Letter from the Dean
One of the best told stories in the Fourth Gospel is the account of the man who was born blind (John 9:1–41). It is clearly structured around the healing of the man (9:1-7), a series of interrogation scenes (9:8–12, 13–17, 18–23, 24–34), and the final encounter between Jesus and the man (9:35–38) and the religious authorities (9:39–41).
In the initial encounter, the disciples asked Jesus: “Who sinned, this man or his parents so that he was born blind?” (9:2) The assumption in their question was that visual impairment from birth was the result of a moral deficit. The religious leaders later echoed this in their ad hominem response to the man when they said: “You were born totally in sin and you are going to teach us?” (9:34)
While our society is not inclined to express reservations or levels of discomfort in theological formulations, we often respond the same way to those who have disabilities. I had friends whose son was born with multiple disabilities: intellectual and visual. His needs were acute enough that he required assistance and lived in a local facility. His parents brought him to church every week. On one occasion they were out of town and asked me to pick him up and bring him. I had never paid attention to how other people interacted with Tim. As we walked into the church foyer, people said hello but moved away—not just to give us room but with anxious looks that suggested they were unsure of how to react. Fortunately, Tim could not see their faces, but I could and have never forgotten it. The stories in this issue relate the same reaction—sometimes within our families (see the article by LaTonya McIver Penny) and sometimes within our society (see the article by Samuel Caraballo).
Jesus rejected any connection between morality and disability: “Neither this man sinned nor his parents.” (9:3) Jesus did not see impairment; he saw human beings with needs (see Kyle Stevenson’s fuller expansion of this point). Some of us have one type of need and others have a different type of need, but we all have them.
I once took a youth group to an acute mental care facility to sing Christmas songs to the adolescents there. When we arrived, I was taken aback by the condition of the residents whose disabilities were more serious than I had anticipated. The youth group sang a series of songs and then—to a person—walked across the room and gave hugs to each of the residents. They did not see the disabilities—or the different shapes of the bodies—they saw human beings made in the imago Dei just as they were. It was not an act of pity, but of human solidarity. Their spontaneous response taught me something about the gospel that I have never forgotten: they saw their counterparts as Jesus saw this man.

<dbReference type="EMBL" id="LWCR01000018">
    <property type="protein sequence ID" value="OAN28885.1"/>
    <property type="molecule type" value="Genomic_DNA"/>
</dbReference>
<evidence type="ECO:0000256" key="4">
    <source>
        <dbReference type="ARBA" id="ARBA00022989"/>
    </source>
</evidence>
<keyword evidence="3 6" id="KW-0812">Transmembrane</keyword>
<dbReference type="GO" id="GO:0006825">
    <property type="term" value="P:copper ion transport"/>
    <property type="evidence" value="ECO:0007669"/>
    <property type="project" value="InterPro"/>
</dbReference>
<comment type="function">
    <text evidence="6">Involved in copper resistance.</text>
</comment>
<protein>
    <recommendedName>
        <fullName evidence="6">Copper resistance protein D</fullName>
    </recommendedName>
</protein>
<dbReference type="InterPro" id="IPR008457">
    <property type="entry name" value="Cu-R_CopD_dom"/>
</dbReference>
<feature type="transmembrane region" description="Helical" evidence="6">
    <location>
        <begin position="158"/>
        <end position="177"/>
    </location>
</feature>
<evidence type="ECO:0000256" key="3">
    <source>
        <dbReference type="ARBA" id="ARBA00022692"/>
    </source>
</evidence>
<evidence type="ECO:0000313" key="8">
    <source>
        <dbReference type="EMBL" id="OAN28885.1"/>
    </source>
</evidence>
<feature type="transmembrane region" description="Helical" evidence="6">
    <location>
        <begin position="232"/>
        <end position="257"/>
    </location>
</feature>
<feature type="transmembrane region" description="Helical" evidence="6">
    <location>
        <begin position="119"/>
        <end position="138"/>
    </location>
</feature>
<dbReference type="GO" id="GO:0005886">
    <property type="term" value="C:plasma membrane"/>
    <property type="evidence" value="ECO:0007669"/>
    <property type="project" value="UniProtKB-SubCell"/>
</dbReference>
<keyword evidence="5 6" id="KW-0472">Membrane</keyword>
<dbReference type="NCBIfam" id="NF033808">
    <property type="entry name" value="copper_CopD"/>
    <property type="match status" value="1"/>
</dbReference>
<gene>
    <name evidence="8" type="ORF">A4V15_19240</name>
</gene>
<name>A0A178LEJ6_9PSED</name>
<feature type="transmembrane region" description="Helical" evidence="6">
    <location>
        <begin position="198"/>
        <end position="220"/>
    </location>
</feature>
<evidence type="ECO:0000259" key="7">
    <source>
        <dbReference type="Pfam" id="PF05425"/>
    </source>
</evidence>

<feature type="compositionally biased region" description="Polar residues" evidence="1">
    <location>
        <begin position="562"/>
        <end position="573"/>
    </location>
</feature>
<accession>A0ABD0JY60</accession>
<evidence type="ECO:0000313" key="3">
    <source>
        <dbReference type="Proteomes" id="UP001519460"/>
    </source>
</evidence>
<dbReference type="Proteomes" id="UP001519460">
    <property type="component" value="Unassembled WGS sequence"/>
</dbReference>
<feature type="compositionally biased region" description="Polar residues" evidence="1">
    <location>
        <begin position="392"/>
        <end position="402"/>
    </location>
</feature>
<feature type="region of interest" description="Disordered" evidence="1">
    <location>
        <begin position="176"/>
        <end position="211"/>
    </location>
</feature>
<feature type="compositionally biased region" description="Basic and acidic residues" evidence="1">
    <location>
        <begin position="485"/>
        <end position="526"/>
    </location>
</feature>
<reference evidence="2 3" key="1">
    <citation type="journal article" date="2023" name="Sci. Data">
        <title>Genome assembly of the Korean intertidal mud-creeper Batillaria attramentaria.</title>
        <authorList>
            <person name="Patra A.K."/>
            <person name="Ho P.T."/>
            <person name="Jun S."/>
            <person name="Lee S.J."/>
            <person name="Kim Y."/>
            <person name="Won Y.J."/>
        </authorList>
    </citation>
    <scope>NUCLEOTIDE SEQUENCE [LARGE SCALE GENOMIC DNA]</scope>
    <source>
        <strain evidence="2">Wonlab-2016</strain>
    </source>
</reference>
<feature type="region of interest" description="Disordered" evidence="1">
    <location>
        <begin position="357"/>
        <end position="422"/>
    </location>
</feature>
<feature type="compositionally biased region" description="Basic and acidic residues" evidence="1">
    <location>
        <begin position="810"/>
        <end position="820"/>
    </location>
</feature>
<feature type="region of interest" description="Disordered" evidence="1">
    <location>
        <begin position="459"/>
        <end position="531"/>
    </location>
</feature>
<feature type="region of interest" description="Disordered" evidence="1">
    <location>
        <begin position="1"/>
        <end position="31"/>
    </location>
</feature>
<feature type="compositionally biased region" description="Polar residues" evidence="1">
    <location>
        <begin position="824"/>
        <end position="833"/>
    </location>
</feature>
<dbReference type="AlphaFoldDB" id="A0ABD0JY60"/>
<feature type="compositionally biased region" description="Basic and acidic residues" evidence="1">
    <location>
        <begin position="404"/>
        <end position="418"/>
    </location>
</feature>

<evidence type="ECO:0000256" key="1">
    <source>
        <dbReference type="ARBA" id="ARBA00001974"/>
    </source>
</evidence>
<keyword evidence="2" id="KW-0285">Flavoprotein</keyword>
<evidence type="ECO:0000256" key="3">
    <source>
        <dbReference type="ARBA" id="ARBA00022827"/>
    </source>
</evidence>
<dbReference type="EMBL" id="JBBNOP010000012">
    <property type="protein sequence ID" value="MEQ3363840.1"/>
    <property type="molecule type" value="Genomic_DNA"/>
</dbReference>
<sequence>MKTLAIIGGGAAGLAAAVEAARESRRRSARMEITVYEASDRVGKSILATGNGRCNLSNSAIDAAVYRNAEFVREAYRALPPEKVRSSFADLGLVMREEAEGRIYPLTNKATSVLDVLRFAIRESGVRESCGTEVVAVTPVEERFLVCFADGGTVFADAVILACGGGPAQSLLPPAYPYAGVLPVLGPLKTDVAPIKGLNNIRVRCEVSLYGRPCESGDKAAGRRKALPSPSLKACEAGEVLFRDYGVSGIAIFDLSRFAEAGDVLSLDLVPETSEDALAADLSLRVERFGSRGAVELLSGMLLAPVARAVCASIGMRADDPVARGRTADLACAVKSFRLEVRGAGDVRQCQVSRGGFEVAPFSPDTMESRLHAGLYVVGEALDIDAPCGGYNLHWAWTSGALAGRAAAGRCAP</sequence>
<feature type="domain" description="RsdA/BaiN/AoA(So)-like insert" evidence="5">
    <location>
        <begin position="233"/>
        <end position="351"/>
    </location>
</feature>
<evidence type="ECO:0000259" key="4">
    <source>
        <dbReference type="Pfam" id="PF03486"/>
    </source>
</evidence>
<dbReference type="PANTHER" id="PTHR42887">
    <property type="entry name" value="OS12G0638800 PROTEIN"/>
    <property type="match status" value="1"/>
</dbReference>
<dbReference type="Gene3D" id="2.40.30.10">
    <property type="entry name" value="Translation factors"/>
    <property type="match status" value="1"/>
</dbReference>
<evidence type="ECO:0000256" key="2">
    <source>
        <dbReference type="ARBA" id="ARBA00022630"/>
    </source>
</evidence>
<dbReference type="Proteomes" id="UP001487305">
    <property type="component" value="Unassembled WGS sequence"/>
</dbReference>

Throughout the series of interrogations in the story of John 9, a pattern emerges: the religious authorities become more entrenched in their opposition to a clear act of God while the man moves to faith and becomes a powerful witness for God’s act. The climax occurs in the final scene when Jesus confronts the religious authorities: “I came into this world so that those who do not see might see and those who see might become blind” (9:39). The statement is a great example of Johannine irony playing on two levels. On one level, Jesus affirms the healing of a man born blind. On another level, it is an affirmation that one who could not see spiritually has come to faith while those who claim that they see spiritually have had their blindness exposed. There is a reversal of human expectations: a blind beggar has become a better spiritual guide than the enlightened religious authorities.
Those who struggle with disabilities have something to offer; and in some cases, they may offer more to us than we can offer to them. If you want to realize some of the specifics, read the stories in this issue. You will discover how a would-be priest was turned away because of epilepsy and then played a major role in bringing about legislation that changed our nation (Tony Coelho). You will be moved by the story of two sisters whose lives have intersected (Dianne Bilyak). You will learn how two women have touched the lives of many others in their own communities (Janet Schaller’s account of Zoe and Wendy).
I have pointed to a few articles, but they are all powerful. I was deeply moved by reading them. It brought me back to that Sunday afternoon when the youth group embraced the residents in an acute mental health facility. Our hope is that these articles will do the same for you and that all of us will commit ourselves to the embrace of all as human beings made in the image of God.